A simple and effective ultra-high-performance liquid chromatography assay linked to tandem mass spectrometry (UHPLC-MS/MS) for measuring cortisol and cortisone levels in human sweat has been developed and validated. A noninvasive world standard sweat collecting equipment was utilized to collect samples. The samples were analyzed using an Atlantis dC18 (2.1 × 100 mm, 3 μm) column with a 2 mM ammonium acetate and acetonitrile (1 : 1, v : v) mobile phase. In an isocratic condition, the mobile phase was delivered at a flow rate of 0.3 ml/minute. A positive electrospray ionization interface with multiple-reaction monitoring mode was used to provide simultaneous quantification of cortisol, cortisone, and internal standard at transitions of 363.11 to 121.00, 361.18 to 163.11, and 367.19 to 121.24, respectively. The method was validated for cortisol and cortisone determination over a concentration range of 0.5–50 ng/mL The detection limits for cortisol and cortisone in human sweat were 0.3 and 0.2 ng/ml, respectively. The interday coefficients of variation of cortisol and cortisone were ≤8.5% and ≤10.01%, whereas bias was in the range from −7.9% to 2.1% and from −4.3% to 3.0%, respectively. The assay was successfully applied to evaluate the cortisol-to-cortisone ratio in sweat samples collected from healthy adult volunteers.

1. Introduction

Cortisol, a naturally occurring steroid, has an impact on a variety of body processes, including electrolyte balance, brain function, immune response, cardiovascular function, and metabolic activities [1, 2]. The 11ß-hydroxysteroidhydrogenase-2 (11ß-HSD2) isoenzyme, which interconverts biologically active cortisol to inactive cortisone, regulates cortisol metabolism. Monitoring the cortisol-cortisone ratio is considered the best indicator for treating people with adrenal diseases [3]. In routine practice, cortisol levels are assessed in serum, urine, and saliva to detect glucocorticoid-related diseases. These fluids are invasively sampled or have reliability issues that could produce inaccurate results. The detection of sweat cortisol is becoming more popular as a promising technique for noninvasive stress analysis [4].

Cortisol levels have been measured in biological fluids using a variety of methods, including chemiluminescence immunoassays (CLIA) [5], radioimmunoassays (RIA) [6], enzyme-linked immunosorbent assays (ELISA) [7], gas chromatography-mass spectrometry (GC-MS) [8], high-performance liquid chromatography (HPLC) [9], and liquid chromatography-tandem mass spectrometry (LC-MS) [10]. LC-MS/MS is the most popular technique for concurrently determining the cortisol-to-cortisone ratio in human serum/plasma [11], urine [12], saliva [13], and hair [14]. Few methods have been reported specifically for determining sweat cortisol levels [15]. However, no technique has been described for the simultaneous detection of cortisol and cortisone levels in sweat samples.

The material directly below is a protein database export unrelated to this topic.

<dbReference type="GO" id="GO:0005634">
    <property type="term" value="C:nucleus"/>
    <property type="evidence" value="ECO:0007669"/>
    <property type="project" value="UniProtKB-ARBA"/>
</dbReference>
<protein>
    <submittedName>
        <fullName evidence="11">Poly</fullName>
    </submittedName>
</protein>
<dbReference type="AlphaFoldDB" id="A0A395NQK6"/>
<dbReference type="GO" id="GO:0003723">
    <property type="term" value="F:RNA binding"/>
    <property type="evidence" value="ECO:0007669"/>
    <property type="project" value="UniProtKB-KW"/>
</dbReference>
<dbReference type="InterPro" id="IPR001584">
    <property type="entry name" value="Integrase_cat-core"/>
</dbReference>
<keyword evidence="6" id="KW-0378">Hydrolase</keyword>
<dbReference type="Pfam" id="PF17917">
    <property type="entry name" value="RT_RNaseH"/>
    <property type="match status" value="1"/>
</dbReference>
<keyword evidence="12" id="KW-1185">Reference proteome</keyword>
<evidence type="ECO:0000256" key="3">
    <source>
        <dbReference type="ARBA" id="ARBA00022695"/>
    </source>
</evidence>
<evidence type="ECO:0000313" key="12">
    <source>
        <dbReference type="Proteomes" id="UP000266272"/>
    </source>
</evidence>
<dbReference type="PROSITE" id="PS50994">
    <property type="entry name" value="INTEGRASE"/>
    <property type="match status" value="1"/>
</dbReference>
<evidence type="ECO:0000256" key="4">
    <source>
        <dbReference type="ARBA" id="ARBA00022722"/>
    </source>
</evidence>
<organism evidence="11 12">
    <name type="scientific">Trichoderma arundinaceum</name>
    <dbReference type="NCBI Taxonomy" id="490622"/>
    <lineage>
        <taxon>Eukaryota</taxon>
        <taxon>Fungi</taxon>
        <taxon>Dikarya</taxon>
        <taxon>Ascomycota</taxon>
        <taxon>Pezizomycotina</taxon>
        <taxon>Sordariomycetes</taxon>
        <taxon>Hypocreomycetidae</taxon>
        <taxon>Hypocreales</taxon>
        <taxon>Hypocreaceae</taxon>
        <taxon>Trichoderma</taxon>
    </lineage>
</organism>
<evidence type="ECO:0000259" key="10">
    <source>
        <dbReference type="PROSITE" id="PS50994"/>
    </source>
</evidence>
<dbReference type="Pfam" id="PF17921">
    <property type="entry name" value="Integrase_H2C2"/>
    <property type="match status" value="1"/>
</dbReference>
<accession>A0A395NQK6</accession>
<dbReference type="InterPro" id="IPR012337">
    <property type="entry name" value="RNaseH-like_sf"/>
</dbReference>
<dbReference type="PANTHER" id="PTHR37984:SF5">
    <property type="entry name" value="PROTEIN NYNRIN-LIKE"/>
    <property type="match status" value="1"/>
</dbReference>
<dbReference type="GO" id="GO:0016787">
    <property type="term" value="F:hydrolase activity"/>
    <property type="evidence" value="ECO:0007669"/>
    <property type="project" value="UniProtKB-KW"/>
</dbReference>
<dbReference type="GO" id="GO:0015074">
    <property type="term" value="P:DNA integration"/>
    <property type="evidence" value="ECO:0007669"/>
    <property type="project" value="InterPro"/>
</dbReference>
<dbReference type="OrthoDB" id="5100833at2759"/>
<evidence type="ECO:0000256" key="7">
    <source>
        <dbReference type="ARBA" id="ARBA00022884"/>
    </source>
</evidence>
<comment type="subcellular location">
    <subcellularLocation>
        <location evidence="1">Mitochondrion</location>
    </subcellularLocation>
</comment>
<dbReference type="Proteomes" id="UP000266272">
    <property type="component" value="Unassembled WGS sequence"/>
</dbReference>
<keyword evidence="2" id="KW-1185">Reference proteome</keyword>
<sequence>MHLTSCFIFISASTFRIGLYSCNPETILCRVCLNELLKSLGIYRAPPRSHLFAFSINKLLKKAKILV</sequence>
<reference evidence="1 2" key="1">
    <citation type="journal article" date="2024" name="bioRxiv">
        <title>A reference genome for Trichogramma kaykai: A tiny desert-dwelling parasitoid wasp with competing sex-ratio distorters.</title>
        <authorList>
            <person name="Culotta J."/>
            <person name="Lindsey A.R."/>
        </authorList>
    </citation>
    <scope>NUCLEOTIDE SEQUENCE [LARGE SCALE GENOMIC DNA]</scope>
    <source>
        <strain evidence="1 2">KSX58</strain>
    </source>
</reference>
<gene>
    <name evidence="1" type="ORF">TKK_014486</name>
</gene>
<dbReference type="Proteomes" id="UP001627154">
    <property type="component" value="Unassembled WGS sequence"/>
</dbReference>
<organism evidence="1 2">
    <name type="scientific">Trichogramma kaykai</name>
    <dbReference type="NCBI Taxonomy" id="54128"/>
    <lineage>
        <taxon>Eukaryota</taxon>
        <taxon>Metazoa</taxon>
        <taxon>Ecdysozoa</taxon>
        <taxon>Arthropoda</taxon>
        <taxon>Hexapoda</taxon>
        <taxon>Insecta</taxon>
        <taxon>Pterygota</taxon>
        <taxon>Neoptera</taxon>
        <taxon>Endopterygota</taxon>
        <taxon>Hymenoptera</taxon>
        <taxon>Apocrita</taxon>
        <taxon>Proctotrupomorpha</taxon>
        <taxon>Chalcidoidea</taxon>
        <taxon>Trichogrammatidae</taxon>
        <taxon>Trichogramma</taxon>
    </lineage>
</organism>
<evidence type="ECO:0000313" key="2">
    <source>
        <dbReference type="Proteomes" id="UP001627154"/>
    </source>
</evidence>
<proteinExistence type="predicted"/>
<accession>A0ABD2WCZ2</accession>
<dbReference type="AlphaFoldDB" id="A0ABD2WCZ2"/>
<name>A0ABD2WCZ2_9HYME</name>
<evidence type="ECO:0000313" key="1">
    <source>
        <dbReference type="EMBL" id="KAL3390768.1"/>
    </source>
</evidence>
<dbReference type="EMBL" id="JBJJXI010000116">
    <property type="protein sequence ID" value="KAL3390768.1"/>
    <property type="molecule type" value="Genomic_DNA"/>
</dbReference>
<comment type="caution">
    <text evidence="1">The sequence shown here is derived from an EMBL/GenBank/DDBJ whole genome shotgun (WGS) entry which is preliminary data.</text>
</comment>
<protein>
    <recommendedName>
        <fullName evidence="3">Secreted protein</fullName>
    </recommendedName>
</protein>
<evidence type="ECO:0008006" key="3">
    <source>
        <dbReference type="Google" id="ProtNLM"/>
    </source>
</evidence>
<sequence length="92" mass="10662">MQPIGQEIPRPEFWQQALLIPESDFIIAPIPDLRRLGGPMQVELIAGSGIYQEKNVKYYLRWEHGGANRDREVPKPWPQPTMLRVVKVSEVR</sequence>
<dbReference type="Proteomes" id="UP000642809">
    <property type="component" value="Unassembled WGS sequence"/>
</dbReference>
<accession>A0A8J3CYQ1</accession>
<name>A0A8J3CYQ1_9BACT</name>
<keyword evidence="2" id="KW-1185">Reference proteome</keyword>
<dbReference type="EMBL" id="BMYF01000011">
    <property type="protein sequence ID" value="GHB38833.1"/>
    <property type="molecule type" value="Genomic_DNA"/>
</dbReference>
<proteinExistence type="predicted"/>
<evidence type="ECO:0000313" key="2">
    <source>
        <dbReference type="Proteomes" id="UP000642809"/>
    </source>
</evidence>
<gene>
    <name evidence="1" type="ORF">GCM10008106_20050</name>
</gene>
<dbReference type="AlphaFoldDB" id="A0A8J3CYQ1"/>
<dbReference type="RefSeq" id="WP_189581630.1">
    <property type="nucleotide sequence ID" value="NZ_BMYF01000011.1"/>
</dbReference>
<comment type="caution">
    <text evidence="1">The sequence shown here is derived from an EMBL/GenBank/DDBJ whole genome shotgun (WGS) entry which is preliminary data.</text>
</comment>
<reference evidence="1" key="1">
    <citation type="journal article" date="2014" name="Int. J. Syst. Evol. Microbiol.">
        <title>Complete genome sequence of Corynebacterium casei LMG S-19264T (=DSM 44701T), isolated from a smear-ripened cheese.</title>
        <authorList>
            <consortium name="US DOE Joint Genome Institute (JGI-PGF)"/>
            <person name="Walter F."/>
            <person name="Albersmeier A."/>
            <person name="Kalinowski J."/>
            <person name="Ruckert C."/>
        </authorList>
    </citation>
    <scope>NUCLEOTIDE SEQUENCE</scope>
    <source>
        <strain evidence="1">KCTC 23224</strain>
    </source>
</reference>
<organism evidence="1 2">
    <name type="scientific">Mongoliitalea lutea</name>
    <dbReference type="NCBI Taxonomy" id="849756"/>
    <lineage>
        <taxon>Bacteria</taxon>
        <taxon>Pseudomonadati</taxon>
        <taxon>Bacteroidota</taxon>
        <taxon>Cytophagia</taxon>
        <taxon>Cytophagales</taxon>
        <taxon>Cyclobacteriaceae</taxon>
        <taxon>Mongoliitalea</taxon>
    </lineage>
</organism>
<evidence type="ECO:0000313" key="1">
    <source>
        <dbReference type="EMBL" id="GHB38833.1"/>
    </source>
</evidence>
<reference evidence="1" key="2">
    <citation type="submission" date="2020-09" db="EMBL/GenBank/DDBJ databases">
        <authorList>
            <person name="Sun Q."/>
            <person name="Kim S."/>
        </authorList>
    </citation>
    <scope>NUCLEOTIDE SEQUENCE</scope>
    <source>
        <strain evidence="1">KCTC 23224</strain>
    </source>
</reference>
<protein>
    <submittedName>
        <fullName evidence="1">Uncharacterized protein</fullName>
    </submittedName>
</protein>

In this paper, we present a straightforward, confirmed UHPLC-MS/MS method for simultaneously assessing cortisol and cortisone in sweat. A macroduct sweat collection device, a popular noninvasive technique, is used to collect sweat. As a benchmark, the cortisol-cortisone ratio was computed using samples from healthy adult volunteers.

2. Methodology

2.1. Reagents and Chemicals

Cortisol (hydrocortisone) and cortisone were purchased from Acros Organics, NJ, USA. Cortisol-d4 was obtained from Sigma-Aldrich, MO, USA. Ammonium acetate, potassium phosphate (monobasic), sodium phosphate (dibasic), potassium chloride, sodium chloride, and acetonitrile (HPLC grade) were all provided by Fisher Scientific, NJ, USA. Milli-Q water was prepared by passing distilled water through the Milli-Q System (Millipore, Bedford, MA, USA). We prepared phosphate-buffered saline (PBS) by combining 0.01 M sodium phosphate, 0.0018 M potassium phosphate, 0.137 M sodium chloride, and 0.0027 M potassium chloride (pH = 7.4, adjusted with HCl). The study was approved by the Research Ethics Committee of King Faisal Specialist Hospital and Research Center, Riyadh, Saudi Arabia, under RAC No. 2191297.

2.2. Instrument and Analytical Conditions

An atmospheric pressure ionization (API) interface, an Acquity UHPLC with integrated solvent and sample management, and a tandem mass spectrometer (MS/MS) Xevo-TQD were all used in the investigation (Waters Corporation, Milford, MA, USA). The analytes were estimated using the Atlantis dC18 (2.1 × 100 mm, 3 μm) steel column, which was shielded by an in-line filter. The mobile phase, which was a 50 : 50 (v/v) mixture of acetonitrile and 2.0 mM ammonium acetate, was filtered through a supor membrane filter before being delivered (0.3 mL/minute) (Pall Gelman Laboratory, MI, USA). The electrospray ionization source was used to operate the mass spectrometer instrument in a positive ion mode (capillary voltage, 1.50 kV; cone voltage, 35 volts). While nitrogen (1000 L/hr) was utilized for nebulization and desolvation, argon was employed for collision (3.6 × 10−3 mbar). The optimum collision energy for cortisol, cortisone, and the IS was found to be 20 eV. The ion source and desolvation temperatures were kept at 150°C and 500°C, respectively. Multiple-reaction monitoring (MRM) was used to detect cortisol, cortisone, and IS in positive ion mode at mass-to-charge transitions (m/z) of 363.11 to 121.00, 361.18 to 163.111, and 367.19 to 121.24 for cortisol, cortisone, and IS, respectively.

2.3. Preparation of Standard and Control Solutions

Stock solutions of cortisol, cortisone, and IS (1.0 mg/mL) were produced in methanol. Three quality control solutions (1.5, 25, and 45 ng/mL) and nine calibration standards with concentrations ranging from 0.5 to 50 ng/mL were prepared using PBS. We prepared three quality control samples by spiking an appropriate amount of cortisol and cortisone into human sweat (blank) to verify the usage of the calibration curve created in PBS. Cortisol and cortisone levels recorded between blank and spiked perspiration were compared to the anticipated rise level from the amount spiked (as evaluated against calibration standards). An IS working solution (100 ng/mL) in methanol was used in sample preparation. All stock and working solutions were kept at a temperature of −20°C and 4°C, respectively.